Conclusions: A system was developed with the main advantage of being generic concerning the export of different RISs as well as concerning the configuration of queries for various reports. The queries could be configured easily using the GUI of the data warehouse, and their results could be exported into the standard formats Excel and CSV for further processing.

JMIR Med Inform 2023;11:e41808




Examinations performed by the radiology departments of hospitals, such as creating X-ray, computed tomography (CT), magnetic resonance imaging (MRI), or ultrasound images, are fundamental for many kinds of clinical diagnoses. Therefore, optimizing the use of radiology is important for any clinician working with it as well as for any patient being examined there. Such optimization has several advantages for the hospital, such as shorter times patients need to stay there as well as the ability to perform more radiologic examinations. It also has advantages for the patient, such as shorter times to wait for the radiology appointment as well as reduced radiation exposure, if unnecessary repeated examinations of the same body region are avoided.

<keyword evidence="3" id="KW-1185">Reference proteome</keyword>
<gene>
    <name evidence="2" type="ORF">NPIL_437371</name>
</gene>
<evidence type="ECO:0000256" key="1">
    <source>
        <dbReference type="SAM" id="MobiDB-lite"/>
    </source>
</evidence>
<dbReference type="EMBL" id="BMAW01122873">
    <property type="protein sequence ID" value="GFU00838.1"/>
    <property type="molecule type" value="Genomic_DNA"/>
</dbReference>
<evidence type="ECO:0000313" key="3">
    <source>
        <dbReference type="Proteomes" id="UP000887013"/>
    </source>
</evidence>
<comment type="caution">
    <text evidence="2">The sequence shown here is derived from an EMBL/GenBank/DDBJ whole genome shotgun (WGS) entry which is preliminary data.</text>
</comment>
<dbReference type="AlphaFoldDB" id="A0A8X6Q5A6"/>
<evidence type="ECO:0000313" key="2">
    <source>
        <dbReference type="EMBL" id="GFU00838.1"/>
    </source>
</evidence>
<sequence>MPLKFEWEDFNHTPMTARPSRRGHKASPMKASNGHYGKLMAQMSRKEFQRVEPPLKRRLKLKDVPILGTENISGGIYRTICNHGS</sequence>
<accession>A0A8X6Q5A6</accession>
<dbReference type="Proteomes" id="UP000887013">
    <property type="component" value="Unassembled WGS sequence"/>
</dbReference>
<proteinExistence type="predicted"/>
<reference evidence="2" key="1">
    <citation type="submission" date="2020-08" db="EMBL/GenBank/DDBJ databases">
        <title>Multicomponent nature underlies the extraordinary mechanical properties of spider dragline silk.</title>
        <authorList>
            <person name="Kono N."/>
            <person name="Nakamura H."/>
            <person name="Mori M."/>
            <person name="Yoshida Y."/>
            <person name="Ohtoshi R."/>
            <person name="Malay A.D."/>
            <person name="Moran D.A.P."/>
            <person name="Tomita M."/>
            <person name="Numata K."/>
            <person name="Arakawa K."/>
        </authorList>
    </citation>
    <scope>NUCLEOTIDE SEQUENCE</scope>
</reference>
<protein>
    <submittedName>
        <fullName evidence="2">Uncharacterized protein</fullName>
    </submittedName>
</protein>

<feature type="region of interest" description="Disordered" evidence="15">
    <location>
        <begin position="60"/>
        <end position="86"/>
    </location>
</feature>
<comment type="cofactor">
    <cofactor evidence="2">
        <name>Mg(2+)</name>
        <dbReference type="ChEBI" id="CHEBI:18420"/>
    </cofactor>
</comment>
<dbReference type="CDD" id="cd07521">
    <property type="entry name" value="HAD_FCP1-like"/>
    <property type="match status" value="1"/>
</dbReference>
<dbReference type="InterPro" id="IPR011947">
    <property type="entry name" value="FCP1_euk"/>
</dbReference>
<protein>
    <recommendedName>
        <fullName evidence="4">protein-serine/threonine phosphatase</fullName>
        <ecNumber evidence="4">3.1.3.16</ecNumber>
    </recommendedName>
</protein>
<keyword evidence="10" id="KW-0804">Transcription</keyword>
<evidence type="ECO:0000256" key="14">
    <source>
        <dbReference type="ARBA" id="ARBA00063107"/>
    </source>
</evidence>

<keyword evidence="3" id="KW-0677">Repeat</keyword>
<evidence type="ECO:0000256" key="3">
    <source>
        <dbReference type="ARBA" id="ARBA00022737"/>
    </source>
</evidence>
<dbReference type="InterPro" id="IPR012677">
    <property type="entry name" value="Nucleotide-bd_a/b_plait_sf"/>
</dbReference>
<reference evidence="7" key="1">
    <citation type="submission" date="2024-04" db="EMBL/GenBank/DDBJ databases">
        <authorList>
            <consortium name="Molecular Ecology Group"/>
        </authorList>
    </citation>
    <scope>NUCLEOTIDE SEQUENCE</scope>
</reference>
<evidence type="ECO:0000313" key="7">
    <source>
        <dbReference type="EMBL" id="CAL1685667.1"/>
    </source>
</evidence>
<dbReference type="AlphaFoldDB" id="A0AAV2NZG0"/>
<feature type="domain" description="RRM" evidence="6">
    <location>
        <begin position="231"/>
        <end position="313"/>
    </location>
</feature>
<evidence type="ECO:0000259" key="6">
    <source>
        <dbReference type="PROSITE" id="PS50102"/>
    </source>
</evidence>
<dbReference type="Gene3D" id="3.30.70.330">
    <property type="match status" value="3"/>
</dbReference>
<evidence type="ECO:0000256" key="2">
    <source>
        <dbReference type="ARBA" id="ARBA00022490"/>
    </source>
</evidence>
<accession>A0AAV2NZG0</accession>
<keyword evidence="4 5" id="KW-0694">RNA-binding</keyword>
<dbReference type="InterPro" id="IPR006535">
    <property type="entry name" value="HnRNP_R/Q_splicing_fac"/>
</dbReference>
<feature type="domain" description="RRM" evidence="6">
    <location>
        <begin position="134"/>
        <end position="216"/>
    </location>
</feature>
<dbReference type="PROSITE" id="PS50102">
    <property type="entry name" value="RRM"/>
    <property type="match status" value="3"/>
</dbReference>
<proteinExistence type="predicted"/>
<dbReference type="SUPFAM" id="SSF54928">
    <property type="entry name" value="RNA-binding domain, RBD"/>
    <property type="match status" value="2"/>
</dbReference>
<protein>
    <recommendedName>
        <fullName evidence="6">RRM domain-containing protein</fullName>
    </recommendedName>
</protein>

This optimization requires a good overview of the various key metrics of radiologic services and their changes over time. A systematic approach for computing such metrics is building and using a radiology data warehouse. The main requirements for a radiology data warehouse solution are:

  • Generic data import from the underlying radiology information system (RIS), for example, via an intermediate data format
  • Tools for enriching the basic data with inferred data via a preprocessing step, which allows for more simple and compact queries on the data
  • An expressive query language
  • A comfortable graphical user interface (GUI) for the query language, including the ability to specify the resulting reports as tables, graphs, or a standard export format for further processing
  • An efficient engine for answering queries and generating reports

These requirements are further explained in the following sections.

State of the Art